Asia News Network (The Korea Herald), 15 May 2012

Brazil shelves plans to build new nuclear plants.
Brazil announced on May 9, it has abandoned plans to build new nuclear power stations in the coming years in the wake of last year's Fukushima disaster in Japan. The previous government led by former president Luiz Inacio Lula da Silva had planned to construct between four and eight new nuclear plants through 2030. But the energy ministry's executive secretary, Marcio Zimmermann, was quoted as telling a forum May 8, that there was no need for new nuclear facilities for the next 10 years. "The last plan, which runs through 2020, does not envisage any (new) nuclear power station because there is no need for it. Demand is met with hydro-electrical power and complementary energy sources such as wind, thermal and natural gas."

Brazil has two PWR in operation. The Angra I was the first Brazilian nuclear reactor, which has been hampered by problems with corrosion in the steam generators due to a metal alloy used by westinghouse, which forced the recent replacement of both steam generators.

The Angra II reactor was completed after more than 20 years of construction, as costs soared from initial estimates of 500USD/kW in 1975 to over 4000USD/kw.
The total cost of Angra III, whose completion has been delayed for years, will be around 10 billion Brazilian reais (US$5.9 billion, 4.7bn euro).
AFP, 9 May 2012 /, 9 May 2012

Used parts sold for new in South Korea.
On May 11, a South Korean businessman has been jailed for three years for supplying potentially defective parts to the country's oldest atomic power plant Gori, near Busan. The man, identified only as Hwang, was sentenced for selling recycled turbine valve parts. He cleaned and painted used parts stolen from the plant's dump by an employee. He then sold them back to the plant, on three occasions since 2008, disguising them as new products. Hwang pocketed some three billion won (US$2.6 million) through the fraud, according to the court. The plant employee who stole the scrapped parts was sentenced to three years in prison in April.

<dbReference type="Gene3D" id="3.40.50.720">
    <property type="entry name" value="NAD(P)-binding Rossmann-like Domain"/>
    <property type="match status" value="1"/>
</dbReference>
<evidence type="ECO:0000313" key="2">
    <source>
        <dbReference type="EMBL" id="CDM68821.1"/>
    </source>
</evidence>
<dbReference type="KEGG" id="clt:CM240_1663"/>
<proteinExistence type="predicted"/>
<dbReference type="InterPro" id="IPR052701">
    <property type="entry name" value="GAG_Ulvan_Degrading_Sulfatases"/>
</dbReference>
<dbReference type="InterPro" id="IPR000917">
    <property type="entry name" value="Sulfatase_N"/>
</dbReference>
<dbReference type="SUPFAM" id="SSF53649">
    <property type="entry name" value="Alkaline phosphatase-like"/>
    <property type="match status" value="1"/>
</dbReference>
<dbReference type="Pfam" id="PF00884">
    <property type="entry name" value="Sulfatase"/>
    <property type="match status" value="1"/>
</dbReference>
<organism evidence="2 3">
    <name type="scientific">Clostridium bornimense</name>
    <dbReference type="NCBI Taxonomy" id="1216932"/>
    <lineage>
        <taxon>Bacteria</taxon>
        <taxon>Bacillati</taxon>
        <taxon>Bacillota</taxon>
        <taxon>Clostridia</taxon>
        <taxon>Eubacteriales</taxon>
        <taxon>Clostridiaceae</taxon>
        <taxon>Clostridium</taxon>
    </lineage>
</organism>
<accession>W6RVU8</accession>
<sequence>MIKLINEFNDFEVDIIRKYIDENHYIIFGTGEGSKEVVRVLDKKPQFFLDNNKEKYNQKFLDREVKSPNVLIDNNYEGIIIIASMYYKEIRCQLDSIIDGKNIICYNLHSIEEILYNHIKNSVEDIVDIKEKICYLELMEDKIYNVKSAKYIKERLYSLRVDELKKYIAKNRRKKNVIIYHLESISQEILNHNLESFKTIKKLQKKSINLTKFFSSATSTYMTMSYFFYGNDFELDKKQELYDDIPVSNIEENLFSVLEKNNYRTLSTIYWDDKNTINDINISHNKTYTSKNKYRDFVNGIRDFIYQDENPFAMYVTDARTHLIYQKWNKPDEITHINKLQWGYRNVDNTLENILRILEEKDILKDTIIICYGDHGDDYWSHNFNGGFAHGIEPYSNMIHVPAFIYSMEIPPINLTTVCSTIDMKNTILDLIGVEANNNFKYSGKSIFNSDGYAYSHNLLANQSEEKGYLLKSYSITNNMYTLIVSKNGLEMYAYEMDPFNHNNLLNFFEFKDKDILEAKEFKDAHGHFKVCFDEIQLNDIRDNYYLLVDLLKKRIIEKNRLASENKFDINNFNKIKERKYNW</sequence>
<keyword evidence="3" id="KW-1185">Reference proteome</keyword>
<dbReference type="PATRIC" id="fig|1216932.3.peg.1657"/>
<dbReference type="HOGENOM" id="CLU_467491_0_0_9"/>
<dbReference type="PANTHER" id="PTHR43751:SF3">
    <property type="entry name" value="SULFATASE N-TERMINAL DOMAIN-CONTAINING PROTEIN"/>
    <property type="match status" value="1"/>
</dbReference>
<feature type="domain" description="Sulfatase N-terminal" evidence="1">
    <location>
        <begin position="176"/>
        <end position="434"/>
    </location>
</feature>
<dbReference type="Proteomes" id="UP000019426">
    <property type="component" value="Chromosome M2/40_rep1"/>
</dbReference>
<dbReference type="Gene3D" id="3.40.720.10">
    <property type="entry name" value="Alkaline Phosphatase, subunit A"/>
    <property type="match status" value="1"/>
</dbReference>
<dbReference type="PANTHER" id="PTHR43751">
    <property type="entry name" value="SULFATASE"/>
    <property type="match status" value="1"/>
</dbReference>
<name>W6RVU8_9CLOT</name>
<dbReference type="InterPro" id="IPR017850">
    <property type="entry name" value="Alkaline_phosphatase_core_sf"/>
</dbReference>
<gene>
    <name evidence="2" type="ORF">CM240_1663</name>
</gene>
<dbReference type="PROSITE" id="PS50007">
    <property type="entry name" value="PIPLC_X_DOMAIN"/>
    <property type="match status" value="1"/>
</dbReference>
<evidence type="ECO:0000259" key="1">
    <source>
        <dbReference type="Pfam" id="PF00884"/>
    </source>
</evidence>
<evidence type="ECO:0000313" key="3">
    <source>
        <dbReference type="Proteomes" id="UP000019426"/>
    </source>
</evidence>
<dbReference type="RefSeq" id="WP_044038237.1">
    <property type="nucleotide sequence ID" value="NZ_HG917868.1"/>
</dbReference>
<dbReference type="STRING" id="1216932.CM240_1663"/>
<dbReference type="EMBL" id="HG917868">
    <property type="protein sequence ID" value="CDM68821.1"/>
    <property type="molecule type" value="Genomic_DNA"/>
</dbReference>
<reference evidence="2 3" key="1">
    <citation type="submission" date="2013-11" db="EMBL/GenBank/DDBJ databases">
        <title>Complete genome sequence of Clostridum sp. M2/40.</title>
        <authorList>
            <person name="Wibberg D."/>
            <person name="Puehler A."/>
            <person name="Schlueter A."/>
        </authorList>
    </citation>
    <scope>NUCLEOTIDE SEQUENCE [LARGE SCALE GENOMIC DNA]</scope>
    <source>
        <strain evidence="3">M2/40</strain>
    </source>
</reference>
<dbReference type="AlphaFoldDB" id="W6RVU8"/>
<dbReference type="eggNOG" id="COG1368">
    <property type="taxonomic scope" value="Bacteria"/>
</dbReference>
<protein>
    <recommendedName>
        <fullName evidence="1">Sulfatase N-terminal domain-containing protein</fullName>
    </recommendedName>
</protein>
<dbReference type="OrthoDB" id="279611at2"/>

There have been previous scandals over potentially defective parts in nuclear power plants. In April the nuclear safety watchdog launched an investigation at Gori and another plant, after they were found to be using components developed by a local company but based on illegally obtained French technology. The Gori-1 Reactor at the plant was also at the centre of a scare in February when it briefly lost power and the emergency generator failed to kick in. Several officials and engineers have been punished for covering up the incident.
AFP, 16 may 2012

Nigeria proposes two reactor sites. In the category ‘uhh, sorry?’ the following:
Nigeria’s Kogi and Akwa Ibom states are being put forward as proposed areas for nuclear reactors, pending approval of the federal executive council, the Nigeria Atomic Energy Commission (NAEC) has said. Chairman of the commission, Dr Erepamo Osaisai, said it would submit the two locations for the siting of nuclear power reactors in the country soon to the Presidency. Dr Osaisai made the disclosure in a lecture to the fellows of the Nigerian Academy of Engineering in Sheda, Abuja. He said the preliminary sites' survey and evaluation project investigated a number of technical, environmental, security, social and economic issues. The two locations are within Geregu and Ajaokuta local governments in Kogi State and Itu Local Government in Akwa Ibom.